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Ann Kopka


Ann Kopka is a visual artist and curator. She has exhibited her work extensively in galleries, museums, hospitals, churches, libraries and non-conventional spaces in London, the UK, Denmark, Germany, Italy, and the USA. And her work is held in private collections in the UK, France, Spain, the USA, and Australia.

Ann’s work has been used to inspire students of all ages, from primary school children to art college students and has been the subject of GCCE art projects. She has participated in collaborative exhibitions with jazz musicians, poets, writers, architects, and designers. 


Ann studied Fine Art at Central St Martins College of Art and Design and The City Lit London. She studied The Practices and Debates of Modern Art at the Open University graduating with a First-Class Honours Degree and studied Museum Curating at the Tate Modern.



Artist’s Statement

Ann’s art practice encompasses painting, 2D and 3D mixed media, digital art, and installation, and is informed by her fascination with the relationships between geometry, design, and architecture in both manmade and natural environments. With a visual emphasis on exploring the relationships between structure and scale, colour and light, repetition and pattern, her artworks hover between the representation of recognisable images and the non-traditional formal repetition of shapes and structures prevalent in abstract art.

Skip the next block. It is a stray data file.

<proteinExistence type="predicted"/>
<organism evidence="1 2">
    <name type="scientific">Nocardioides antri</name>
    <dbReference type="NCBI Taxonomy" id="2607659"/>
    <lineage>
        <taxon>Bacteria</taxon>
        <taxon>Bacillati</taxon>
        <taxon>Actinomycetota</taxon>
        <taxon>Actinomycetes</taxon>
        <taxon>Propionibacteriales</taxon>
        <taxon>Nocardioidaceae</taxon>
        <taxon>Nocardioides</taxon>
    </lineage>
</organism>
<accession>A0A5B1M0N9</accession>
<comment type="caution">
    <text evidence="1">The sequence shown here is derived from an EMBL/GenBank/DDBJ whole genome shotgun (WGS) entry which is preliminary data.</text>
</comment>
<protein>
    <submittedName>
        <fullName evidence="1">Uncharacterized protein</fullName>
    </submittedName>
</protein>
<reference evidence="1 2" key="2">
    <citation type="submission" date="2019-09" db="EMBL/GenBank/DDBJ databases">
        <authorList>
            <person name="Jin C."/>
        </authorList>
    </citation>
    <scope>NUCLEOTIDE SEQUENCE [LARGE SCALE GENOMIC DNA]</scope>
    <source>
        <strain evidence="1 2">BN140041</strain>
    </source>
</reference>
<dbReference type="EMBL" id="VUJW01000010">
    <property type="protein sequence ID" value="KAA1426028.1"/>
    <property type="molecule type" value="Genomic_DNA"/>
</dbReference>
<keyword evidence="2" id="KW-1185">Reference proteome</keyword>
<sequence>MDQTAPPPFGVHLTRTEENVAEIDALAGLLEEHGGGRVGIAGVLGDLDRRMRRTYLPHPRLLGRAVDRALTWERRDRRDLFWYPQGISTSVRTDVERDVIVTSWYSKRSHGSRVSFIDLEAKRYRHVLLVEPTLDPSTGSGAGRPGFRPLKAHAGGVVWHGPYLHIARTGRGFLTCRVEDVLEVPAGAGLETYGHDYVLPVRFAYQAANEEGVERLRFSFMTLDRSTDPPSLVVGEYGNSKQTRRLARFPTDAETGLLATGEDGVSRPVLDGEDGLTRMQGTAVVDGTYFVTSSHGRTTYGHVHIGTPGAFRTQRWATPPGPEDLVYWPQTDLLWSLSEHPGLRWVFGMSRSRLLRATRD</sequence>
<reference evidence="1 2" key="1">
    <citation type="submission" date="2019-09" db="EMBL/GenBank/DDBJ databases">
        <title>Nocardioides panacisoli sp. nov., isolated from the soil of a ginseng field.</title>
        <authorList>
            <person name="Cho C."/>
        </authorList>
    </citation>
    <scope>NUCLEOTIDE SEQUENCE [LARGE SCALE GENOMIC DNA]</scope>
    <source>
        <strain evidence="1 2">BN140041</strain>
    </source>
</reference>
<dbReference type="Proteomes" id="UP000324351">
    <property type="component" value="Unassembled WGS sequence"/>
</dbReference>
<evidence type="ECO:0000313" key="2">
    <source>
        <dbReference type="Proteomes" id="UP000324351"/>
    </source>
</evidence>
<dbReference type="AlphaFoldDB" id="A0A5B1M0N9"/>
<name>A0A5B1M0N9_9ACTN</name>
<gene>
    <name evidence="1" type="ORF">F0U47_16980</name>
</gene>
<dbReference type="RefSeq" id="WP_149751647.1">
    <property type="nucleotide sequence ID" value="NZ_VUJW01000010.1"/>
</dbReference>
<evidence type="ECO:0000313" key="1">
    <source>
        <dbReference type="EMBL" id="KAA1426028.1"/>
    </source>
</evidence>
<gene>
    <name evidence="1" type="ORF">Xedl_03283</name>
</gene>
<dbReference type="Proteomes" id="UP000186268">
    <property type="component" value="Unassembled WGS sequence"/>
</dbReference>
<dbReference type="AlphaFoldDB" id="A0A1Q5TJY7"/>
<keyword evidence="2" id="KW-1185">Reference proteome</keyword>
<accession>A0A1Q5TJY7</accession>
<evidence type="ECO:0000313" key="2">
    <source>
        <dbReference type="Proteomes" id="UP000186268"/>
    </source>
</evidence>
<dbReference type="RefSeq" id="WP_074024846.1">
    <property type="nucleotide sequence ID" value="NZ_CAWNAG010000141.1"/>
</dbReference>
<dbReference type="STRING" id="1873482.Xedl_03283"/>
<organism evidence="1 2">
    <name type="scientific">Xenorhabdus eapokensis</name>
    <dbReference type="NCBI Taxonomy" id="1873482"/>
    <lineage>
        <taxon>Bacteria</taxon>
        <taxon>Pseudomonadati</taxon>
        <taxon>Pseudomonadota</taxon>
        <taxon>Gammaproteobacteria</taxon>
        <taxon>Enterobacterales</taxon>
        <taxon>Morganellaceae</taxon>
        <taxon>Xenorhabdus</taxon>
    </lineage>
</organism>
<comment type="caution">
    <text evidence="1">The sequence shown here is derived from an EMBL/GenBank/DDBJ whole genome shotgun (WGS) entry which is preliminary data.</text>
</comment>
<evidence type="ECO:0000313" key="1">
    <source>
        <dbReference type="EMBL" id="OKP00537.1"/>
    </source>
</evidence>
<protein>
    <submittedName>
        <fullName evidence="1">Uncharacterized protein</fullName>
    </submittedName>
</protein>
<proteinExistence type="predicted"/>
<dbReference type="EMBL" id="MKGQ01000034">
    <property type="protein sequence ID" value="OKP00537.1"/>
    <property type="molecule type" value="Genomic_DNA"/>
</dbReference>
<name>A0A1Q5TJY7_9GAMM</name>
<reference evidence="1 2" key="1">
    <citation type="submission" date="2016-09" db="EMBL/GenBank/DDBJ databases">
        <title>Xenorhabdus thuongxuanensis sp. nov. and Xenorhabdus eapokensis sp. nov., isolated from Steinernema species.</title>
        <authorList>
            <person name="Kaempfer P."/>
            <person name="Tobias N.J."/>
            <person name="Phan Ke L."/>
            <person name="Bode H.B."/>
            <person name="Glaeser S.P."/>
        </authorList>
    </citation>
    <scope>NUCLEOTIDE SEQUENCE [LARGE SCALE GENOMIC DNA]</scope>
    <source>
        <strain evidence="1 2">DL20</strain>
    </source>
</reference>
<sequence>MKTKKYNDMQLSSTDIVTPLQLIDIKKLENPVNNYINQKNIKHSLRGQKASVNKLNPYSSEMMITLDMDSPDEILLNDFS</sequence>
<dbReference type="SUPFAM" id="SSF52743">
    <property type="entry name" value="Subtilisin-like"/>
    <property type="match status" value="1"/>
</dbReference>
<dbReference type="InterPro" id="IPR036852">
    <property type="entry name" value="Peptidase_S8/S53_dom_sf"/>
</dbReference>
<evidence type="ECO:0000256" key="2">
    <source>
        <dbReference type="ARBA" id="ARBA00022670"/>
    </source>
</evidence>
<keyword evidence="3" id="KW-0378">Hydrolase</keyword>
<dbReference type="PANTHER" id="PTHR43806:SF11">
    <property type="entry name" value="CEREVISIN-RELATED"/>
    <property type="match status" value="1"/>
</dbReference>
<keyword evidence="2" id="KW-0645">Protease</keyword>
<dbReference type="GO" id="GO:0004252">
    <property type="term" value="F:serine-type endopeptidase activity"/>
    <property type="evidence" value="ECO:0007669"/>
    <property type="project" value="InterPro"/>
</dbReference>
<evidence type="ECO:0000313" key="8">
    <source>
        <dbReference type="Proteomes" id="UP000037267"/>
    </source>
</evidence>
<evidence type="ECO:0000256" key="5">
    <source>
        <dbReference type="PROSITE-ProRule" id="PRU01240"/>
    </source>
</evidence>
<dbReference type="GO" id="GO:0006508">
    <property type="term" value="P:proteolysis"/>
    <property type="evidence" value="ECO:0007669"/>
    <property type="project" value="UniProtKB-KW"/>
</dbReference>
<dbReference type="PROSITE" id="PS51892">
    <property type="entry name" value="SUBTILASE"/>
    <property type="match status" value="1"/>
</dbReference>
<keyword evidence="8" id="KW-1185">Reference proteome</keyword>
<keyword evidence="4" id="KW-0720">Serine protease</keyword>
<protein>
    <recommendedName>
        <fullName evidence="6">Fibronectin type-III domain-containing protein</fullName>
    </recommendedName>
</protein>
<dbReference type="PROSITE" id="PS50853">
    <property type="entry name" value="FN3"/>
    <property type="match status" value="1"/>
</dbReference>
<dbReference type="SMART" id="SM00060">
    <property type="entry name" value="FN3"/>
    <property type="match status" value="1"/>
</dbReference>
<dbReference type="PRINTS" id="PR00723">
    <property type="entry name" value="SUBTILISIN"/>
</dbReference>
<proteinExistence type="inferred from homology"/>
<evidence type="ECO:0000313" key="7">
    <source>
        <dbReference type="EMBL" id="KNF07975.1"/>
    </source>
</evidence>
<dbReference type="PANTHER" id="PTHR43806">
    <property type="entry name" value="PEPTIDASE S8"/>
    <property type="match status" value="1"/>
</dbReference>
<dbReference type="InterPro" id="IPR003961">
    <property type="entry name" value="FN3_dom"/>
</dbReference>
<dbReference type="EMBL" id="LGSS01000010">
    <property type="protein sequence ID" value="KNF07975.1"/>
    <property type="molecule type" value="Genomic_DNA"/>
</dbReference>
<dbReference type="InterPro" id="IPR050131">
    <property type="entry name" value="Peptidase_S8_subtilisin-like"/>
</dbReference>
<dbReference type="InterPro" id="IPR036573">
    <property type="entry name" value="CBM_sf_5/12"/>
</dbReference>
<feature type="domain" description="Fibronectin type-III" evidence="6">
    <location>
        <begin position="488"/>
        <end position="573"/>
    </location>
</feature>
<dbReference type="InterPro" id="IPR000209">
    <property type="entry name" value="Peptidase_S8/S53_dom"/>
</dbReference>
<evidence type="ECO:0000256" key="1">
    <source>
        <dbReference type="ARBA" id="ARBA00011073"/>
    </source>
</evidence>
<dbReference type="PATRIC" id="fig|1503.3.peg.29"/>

Ann’s paintings ‘grow’ through the application of multiple layers of vibrant acrylic colour. Colour is employed not to be representational but to convey light and energy, emphasise the circulation of movement and bind the network of structures together into a coherent picture. This may result in paintings that have an illusion of depth, sometimes with distinctive three-dimensional qualities, contradicting the defining flatness of abstract art and yet in art historical terms allude to analytical cubism, constructivism, op-art, and geometric abstraction.

The processes of deconstructing and reconstructing subject matter to articulate concepts of space also resonates with Ann’s digital artwork where subject matter, removed from its original context, is re-imagined alluding to a further interpretation of abstraction.

Ann’s mixed media and 3D artwork frequently engages with the research, process and transformation of discarded everyday ephemera and disregarded disposable objects of little or no intrinsic value. Through the concept of ‘making something out of nothing’ Ann seeks to draw attention to the throwaway nature of consumer society and question our perception of its value systems.



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